• Lupine flour
  • Guar gum
  • Arrowroot
  • Apioca flour
  • Banana flour
  • Coconut flour
  • Hemp flour
  • Chickpea flour
  • Soy flour
  • Almond flour
  • Quinoa flour
  • Qpinach flour


Contains Gluten
  • Ramen
  • Udon
  • Soba*
  • Noodles
  • All kinds of pasta
  • Dumplings


*Oats and Soba are naturally gluten-free, but to gluten contamination during production may also occur.


No Gluten
  • Rice noodles
  • Glass noodles
  • Soba (gluten-free)


Bread and Bakery
Contains Gluten
  • Cakes
  • Cookies
  • Pies
  • Brownies
  • Pancakes
  • Waffles
  • Crepes
  • Patongo
  • Buns
  • Croissants
  • Pita
  • Naan
  • Bagels
  • Tortillas
  • Muffins
  • Donuts
  • Rolls
  • Bread Crumbs
  • Crackers
  • Pretzels
  • Biscuits
  • French Toast
No Gluten
  • Any gluten-free bread


Cereal & Granola
Contains Gluten
  • Granola
  • Cornflakes and puffed rice (rice with malt as an ingredient)
  • Processed French fries
No Gluten
  • Gluten-free granola and Cornflakes
  • Oat rolls
  • Rice cereals
  • Millet cereals
  • Puffed rice
  • Crispy rice


Contains Gluten
  • Processed meats
  • Vegetable protein
  • Meatballs
  • Fried potatoes
  • Sausages
  • Nuggets
  • Tempura
  • Marinated meats (such as seasoned minced pork, tenderized pork or grilled chicken with soy sauce)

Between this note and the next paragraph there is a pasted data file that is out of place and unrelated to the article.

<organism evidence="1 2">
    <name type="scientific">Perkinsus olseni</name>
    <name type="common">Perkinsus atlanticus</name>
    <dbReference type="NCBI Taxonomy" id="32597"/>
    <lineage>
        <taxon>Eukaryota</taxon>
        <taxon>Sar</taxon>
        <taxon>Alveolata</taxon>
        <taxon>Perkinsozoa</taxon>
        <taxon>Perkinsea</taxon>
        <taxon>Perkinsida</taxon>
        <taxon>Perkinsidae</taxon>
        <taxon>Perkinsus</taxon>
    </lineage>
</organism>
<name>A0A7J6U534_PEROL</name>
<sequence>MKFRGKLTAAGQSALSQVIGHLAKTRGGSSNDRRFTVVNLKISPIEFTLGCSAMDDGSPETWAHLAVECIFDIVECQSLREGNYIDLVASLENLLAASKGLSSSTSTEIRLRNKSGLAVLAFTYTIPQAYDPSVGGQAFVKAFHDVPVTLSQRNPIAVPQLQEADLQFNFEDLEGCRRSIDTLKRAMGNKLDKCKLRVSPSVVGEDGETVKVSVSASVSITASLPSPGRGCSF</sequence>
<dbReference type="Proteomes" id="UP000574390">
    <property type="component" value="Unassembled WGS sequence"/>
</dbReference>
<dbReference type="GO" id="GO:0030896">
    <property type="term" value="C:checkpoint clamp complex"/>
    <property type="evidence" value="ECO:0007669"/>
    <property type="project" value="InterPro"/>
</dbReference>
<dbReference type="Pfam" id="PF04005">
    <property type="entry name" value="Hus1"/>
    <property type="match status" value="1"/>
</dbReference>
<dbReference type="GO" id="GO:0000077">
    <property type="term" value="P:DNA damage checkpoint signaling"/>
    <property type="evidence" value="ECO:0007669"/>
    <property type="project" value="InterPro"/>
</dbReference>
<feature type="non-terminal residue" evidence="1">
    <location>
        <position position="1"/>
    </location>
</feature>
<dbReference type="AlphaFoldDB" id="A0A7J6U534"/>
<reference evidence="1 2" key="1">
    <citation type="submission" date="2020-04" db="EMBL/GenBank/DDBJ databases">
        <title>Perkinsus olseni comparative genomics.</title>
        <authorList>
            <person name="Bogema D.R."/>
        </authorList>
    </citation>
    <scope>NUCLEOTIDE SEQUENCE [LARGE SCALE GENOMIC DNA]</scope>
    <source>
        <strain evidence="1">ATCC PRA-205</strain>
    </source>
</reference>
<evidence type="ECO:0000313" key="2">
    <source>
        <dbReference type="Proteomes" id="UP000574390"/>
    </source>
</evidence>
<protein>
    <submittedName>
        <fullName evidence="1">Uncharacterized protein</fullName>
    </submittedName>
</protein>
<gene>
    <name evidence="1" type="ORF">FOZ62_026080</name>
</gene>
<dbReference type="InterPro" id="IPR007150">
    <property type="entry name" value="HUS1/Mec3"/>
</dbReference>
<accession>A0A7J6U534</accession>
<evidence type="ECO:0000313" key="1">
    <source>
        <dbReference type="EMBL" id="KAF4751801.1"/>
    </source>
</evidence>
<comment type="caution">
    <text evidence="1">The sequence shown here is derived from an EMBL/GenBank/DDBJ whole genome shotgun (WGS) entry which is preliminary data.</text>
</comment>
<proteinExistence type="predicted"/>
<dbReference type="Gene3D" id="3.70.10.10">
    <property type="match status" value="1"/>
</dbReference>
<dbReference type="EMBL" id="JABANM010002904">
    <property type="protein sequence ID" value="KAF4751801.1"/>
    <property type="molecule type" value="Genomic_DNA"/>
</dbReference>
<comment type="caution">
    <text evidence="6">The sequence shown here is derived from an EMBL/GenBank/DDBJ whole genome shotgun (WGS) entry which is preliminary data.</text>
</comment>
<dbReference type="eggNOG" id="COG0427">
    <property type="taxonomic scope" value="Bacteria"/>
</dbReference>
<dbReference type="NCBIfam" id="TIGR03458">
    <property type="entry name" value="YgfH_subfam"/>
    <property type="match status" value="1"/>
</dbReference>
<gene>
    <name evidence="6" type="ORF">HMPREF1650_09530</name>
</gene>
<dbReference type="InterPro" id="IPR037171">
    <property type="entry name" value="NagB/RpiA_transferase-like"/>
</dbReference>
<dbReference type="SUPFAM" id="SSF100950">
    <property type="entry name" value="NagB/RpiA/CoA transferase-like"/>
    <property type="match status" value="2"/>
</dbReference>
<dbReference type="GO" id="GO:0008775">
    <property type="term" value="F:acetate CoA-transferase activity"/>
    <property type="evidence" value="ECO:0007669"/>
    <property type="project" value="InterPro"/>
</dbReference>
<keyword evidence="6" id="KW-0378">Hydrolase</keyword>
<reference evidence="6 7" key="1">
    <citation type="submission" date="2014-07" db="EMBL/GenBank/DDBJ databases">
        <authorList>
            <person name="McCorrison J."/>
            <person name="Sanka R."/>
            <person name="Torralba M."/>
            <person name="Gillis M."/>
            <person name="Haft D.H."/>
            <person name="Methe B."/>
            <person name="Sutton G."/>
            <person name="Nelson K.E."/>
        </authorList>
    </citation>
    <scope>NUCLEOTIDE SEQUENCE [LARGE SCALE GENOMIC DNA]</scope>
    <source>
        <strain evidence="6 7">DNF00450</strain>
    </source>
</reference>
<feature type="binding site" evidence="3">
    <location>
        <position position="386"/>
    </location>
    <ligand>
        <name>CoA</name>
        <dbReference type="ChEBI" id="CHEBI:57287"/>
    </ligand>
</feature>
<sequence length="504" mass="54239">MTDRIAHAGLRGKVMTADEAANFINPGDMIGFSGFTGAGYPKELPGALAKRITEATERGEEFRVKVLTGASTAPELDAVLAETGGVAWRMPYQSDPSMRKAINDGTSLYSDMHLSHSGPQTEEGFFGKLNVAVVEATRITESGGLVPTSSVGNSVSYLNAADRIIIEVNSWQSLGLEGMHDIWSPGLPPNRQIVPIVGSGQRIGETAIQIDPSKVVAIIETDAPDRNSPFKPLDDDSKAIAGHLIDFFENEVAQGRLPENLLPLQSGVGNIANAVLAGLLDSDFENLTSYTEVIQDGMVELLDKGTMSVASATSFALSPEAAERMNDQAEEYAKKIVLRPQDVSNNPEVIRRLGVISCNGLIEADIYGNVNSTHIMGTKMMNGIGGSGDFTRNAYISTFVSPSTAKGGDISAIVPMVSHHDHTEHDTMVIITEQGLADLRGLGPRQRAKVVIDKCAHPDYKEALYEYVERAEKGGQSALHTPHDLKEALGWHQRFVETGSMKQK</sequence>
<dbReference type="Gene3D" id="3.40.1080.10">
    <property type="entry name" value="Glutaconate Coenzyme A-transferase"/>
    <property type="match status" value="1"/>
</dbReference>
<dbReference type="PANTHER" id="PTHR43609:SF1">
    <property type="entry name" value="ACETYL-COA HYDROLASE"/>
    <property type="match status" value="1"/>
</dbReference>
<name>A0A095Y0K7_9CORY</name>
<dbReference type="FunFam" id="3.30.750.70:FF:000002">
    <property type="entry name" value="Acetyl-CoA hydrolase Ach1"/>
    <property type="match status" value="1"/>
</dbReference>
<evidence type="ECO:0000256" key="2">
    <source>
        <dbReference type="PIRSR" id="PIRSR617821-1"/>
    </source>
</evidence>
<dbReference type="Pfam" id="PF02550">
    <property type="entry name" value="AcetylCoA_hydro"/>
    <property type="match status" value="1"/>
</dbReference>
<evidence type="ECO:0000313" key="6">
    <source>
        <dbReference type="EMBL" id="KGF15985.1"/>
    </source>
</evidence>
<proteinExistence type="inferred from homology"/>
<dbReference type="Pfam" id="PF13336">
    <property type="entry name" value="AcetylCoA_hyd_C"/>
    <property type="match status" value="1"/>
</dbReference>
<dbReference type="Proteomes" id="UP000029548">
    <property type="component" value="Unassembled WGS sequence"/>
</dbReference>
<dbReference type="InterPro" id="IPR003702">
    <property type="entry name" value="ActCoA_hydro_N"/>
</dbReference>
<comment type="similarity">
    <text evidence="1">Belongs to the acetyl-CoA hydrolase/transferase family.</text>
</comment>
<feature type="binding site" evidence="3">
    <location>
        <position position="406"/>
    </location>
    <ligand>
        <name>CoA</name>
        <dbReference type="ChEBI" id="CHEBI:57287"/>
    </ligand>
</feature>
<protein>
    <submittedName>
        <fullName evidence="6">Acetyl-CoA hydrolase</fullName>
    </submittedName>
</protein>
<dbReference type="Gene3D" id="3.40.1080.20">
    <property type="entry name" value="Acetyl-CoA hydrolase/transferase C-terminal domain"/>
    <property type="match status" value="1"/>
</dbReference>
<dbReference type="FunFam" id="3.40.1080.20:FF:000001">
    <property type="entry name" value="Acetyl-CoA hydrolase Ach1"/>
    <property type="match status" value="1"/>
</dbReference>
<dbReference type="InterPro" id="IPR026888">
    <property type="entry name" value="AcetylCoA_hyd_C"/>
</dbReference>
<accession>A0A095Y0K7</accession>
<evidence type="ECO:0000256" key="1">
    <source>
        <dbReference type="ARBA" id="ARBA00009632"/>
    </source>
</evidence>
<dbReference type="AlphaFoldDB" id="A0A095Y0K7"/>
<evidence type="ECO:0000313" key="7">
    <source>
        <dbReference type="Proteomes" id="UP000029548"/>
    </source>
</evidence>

• Some egg dishes (some may contain flour or seasoning)
No Gluten
  • Fish
  • Shrimp
  • Pork
  • Chicken
  • Egg


Fruits & Vegetables
Contains Gluten
  • Processed fruits and deep-fried fruits or vegetables
No Gluten
  • Fresh vegetables and fruits


Contains Gluten
  • Ice cream
  • Candy
  • Fried banana
  • Fried potato
  • Moon cake
No Gluten
  • Gluten-free ice cream
  • Gluten-free desserts or candy


Contains Gluten
  • Soy Sauce
  • Oyster sauce
  • Seasoning sauce
  • Teriyaki sauce
  • Dressing
  • Cream sauce
  • Soup cubes
  • Gravy
  • Roasted pork rice sauce
  • Malt vinegar
No Gluten
  • Fish sauce
  • Spices
  • Soy sauce (gluten-free recipe)
  • Distilled vinegar
  • Ketchup
  • Mayonnaise


Contains Gluten
  • Beer
  • Brewer’s Yeast
  • Wine cooler
  • Malt beverage


No Gluten
  • Beer (gluten-free recipe)
  • Wine
  • Whiskey
  • Vodka


  1. Guandalini S. A brief history of Celiac disease. Impact. 2007;3:1-4.
  2. Fasano A. Zonulin, regulation of tight junctions, and autoimmune diseases. Annals of the New York Academy of Sciences. 2012;1258(1):25.
  3. Catassi C, Kryszak D, Bhatti B, Sturgeon C, Helzlsouer K, Clipp SL, et al. Natural history of celiac disease autoimmunity in a USA cohort followed since 1974. Annals of medicine. 2010;42(7):530-8.
  4. Celiac Disease Foundation. Sources of Gluten [Internet]. 2020 [cited 2020 Jun 23]. Available from: https://celiac.org/gluten-free-living/what-is-gluten/sources-of-gluten/